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My child is refusing to go to school

Our helpline sometimes hears from parents whose children are refusing to go to school. This can be because they are unwell, have anxiety issues, don’t feel supported in school, are struggling to cope with issues at home that make attending school difficult (such as bereavement or caring for a parent) or are being bullied and don’t feel safe in school.  Sometimes the reason why a child doesn’t want to go to school is hard to pin down, and a child or young person is just refusing to go.

Parents usually get in touch with us because they are worried about the impact of a child missing out of their education but also what will happen to them if they don’t manage to make their child attend.

Your child’s right to education

Firstly, all children of school age in Scotland have a legal right to a school education.  While children have the right to education, the law places the duty on parents to provide education for their children, either by sending them to school or by other means, such as home education. If a child is enrolled in a school run by a local authority, it is then the local authority’s responsibility to provide an education and any additional support for learning the child needs.

What can I do to support my child if they are refusing to go to school?

It’s important if your child is refusing to go to school to communicate and work with the school and local authority if possible. You can:

  • Try to find out what your child’s issues are with school.
  • Ask for a meeting with the school. Share what your child has said about why they don’t want to attend.
  • Agree with the school strategies and support that may help your child to attend school.
  • If your child doesn’t have an Individual Educational Programme, ask the school to set one up.
  • If appropriate, discuss whether your child could return on a part-time basis. Agree a timescale for them attending part-time and discuss the support they will need to build back up to attending full-time.
  • Arrange another meeting for a later date to review how things are going.
  • If your child is aged 12 – 15 and has additional support needs they have the right to be involved in decisions about their support. They can get help to share their views with the school from My Rights, My Say.

If your relationship with the school or local authority has broken down, mediation can help to resolve any issues and get conversations back on to a positive track. Find out more in our Mediation factsheet.

The school may involve an Attendance or Welfare Officer. Their role is to work with you, your child, school staff and any other agencies involved to find ways to help your child back to school.

Attendance Orders

In some situations, a local authority may put in place an Attendance Order. This is a legal order placed on a parent telling them they must get their child to attend school.  If an Order is put in place and the child continues not to go to school, the parent would be guilty of an offence and could be prosecuted in the Sheriff court.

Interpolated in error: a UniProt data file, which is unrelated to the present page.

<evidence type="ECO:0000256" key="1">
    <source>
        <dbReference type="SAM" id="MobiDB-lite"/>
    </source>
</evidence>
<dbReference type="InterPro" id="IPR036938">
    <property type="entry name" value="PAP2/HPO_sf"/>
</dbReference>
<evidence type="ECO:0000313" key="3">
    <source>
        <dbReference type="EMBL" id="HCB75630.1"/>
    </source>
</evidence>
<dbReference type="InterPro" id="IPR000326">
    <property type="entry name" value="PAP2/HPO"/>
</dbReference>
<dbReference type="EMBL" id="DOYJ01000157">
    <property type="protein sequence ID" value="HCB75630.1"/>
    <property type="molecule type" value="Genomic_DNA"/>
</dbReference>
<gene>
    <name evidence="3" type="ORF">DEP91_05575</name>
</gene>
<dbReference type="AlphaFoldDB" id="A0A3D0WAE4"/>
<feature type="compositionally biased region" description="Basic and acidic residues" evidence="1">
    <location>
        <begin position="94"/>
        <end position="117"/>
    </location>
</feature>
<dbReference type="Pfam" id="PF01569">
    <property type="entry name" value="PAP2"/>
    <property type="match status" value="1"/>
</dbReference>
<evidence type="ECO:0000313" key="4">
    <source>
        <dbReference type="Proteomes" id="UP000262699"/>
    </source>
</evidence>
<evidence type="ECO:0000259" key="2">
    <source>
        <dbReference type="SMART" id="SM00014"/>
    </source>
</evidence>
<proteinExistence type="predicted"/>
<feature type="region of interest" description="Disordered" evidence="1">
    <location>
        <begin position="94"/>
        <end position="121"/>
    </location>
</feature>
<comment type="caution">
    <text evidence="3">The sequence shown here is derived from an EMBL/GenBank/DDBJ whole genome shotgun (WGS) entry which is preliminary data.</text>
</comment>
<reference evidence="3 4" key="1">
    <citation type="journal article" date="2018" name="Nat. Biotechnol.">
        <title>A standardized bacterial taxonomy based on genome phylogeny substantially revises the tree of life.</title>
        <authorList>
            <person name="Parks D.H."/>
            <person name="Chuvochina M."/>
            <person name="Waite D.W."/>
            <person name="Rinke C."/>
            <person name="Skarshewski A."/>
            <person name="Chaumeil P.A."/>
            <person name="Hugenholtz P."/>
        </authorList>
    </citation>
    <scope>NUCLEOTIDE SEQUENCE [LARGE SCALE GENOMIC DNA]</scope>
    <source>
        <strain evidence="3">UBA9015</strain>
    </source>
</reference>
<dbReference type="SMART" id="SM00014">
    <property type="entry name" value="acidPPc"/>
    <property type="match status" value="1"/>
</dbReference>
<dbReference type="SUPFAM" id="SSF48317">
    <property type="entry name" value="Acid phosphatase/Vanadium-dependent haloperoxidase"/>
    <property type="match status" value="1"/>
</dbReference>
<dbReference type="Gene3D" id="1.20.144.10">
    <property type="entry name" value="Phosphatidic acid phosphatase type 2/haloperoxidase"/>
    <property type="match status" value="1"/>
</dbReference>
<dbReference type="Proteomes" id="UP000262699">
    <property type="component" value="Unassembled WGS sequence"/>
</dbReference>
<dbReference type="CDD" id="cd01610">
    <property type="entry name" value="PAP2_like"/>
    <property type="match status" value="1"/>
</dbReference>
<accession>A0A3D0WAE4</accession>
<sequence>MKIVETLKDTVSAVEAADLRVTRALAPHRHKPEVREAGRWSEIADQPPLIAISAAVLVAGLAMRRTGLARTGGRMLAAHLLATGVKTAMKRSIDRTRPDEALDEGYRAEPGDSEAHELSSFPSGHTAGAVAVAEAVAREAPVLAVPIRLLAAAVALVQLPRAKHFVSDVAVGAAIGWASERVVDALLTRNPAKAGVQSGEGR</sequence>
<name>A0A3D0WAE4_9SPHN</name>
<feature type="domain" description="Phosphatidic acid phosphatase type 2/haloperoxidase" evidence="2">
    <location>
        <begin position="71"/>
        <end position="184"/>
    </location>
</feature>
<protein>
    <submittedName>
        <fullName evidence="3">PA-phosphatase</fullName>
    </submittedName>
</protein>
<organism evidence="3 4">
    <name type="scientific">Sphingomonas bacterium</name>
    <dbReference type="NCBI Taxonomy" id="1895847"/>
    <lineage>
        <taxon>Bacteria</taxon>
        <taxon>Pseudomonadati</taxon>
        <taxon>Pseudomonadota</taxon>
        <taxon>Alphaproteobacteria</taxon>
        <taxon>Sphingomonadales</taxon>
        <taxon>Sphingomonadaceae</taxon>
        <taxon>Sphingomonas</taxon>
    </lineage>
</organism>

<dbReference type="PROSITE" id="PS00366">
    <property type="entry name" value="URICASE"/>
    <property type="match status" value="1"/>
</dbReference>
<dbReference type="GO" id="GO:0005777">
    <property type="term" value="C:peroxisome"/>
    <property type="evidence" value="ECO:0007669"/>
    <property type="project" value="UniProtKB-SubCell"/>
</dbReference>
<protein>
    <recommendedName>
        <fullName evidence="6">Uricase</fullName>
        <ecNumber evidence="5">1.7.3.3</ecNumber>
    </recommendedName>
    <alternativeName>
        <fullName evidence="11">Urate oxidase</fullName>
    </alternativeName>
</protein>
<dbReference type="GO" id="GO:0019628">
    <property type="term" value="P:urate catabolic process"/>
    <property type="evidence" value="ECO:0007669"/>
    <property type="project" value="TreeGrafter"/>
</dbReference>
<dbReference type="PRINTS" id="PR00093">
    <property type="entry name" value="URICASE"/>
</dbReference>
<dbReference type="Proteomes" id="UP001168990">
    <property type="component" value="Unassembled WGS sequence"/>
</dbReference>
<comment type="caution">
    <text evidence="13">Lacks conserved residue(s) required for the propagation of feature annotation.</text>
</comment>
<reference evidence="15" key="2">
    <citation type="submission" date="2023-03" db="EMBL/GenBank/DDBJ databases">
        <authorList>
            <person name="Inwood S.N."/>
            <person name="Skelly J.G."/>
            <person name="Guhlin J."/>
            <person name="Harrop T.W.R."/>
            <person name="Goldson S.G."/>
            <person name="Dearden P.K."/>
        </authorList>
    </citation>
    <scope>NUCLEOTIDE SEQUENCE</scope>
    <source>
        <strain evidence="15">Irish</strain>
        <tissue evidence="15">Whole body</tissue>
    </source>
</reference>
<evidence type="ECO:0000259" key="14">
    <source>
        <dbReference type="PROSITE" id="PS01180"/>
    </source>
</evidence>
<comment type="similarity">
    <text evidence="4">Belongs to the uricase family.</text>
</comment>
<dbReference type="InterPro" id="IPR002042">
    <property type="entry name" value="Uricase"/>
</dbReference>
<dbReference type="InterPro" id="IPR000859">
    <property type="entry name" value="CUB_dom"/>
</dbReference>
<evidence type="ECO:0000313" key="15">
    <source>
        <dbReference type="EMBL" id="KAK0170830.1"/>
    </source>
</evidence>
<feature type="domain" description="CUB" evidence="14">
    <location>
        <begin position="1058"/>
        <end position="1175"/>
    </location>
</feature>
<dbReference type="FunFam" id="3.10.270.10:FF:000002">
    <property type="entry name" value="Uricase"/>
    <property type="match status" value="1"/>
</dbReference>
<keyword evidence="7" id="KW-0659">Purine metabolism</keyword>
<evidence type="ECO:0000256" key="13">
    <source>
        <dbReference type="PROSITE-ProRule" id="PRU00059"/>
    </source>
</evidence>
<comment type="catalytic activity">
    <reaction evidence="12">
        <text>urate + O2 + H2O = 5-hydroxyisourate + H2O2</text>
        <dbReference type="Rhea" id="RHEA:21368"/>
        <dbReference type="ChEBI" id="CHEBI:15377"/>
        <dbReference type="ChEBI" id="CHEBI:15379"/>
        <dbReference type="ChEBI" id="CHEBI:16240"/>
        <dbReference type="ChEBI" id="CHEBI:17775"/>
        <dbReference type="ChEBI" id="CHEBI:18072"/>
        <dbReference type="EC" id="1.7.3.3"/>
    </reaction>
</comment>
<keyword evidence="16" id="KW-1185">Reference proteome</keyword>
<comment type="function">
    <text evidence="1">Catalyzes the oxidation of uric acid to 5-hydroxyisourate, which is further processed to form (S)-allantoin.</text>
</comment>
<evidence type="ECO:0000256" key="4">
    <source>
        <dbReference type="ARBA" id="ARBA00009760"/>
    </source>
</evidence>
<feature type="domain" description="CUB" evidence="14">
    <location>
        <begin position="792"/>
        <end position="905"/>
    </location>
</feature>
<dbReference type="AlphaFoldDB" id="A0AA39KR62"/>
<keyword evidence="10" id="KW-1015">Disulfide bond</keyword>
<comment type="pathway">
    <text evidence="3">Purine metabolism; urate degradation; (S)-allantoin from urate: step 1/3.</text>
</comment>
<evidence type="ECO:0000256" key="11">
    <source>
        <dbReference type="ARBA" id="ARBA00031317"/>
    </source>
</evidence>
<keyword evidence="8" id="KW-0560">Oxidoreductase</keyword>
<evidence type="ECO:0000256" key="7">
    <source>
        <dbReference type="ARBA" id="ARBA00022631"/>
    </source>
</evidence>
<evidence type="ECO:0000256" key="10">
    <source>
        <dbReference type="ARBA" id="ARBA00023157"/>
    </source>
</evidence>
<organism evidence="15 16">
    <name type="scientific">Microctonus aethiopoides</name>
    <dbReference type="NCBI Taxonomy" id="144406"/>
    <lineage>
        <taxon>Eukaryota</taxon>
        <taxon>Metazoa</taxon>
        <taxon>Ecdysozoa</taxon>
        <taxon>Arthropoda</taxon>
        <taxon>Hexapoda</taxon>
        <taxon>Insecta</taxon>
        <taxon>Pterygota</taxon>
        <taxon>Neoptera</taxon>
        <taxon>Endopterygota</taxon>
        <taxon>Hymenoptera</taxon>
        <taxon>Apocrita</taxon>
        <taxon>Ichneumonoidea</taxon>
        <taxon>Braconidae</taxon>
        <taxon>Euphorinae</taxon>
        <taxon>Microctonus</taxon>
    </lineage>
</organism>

If you are working with the school and local authority to get your child to attend school, it is unlikely this option would be taken. What’s important to remember is that the priority for the school and local authority should be to protect and support the wellbeing of your child. This can sometimes get lost when relationships become strained or difficult.

Will my child be taken away and put in care for not attending school?

The short answer is no.  It is unlikely that a child will be removed from their home only because their school attendance isn’t good.  They can be removed if there are wider concerns about their wellbeing and protection.

Depending on the individual situation a Compulsory Supervision Order may be put in place. They make the local authority responsible for the child’s protection and wellbeing on a formal legal basis, and can include measures on where the child is to live as well as regulate their contact with family members and others.

If a child is thought to be at risk of immediate harm, then a Child Protection Order (CPO) can be sought from the Sheriff Court. A CPO allows for the immediate removal of a child from their home to a place of safety. Outside of this situation, no child is removed from their home and put into care without either their parent’s permission or before a proper assessment of the risks and a legal procedure (normally a referral to a children’s hearing) has happened.

What is a Children’s Hearings?

A children’s hearing (or children’s panel as it is sometimes called) is a legal meeting to consider and make decisions about children and young people who may be experiencing problems in their lives. If a child regularly misses school without a reasonable excuse they may be referred to the Children’s Hearing.  A panel of three trained members of the local community will listen to the views of the child, the parents, and any relevant professionals (like social work or school) and make decisions about what they think is best for the child.

These hearings are all about the child, and no order will be made by a panel unless they are satisfied that it is better to make an order, than not to. A referral to the Children’s Hearing can sound frightening for a parent but it can be helpful. It will focus attention on what your child’s needs are and what support they need to help them deal with any issues they are struggling with, including attending school.

If you want advice about school attendance or how to work with your child’s school to get the right support in place for them call our helpline on 0345 123 2303.

Contact the Enquire Helpline on 0345 123 2303

Helpline is closed Saturday/Sunday.

Resources/Advice for Young People/

Reach is our website offering pupils advice and information about getting the right support in school.

Go to the REACH website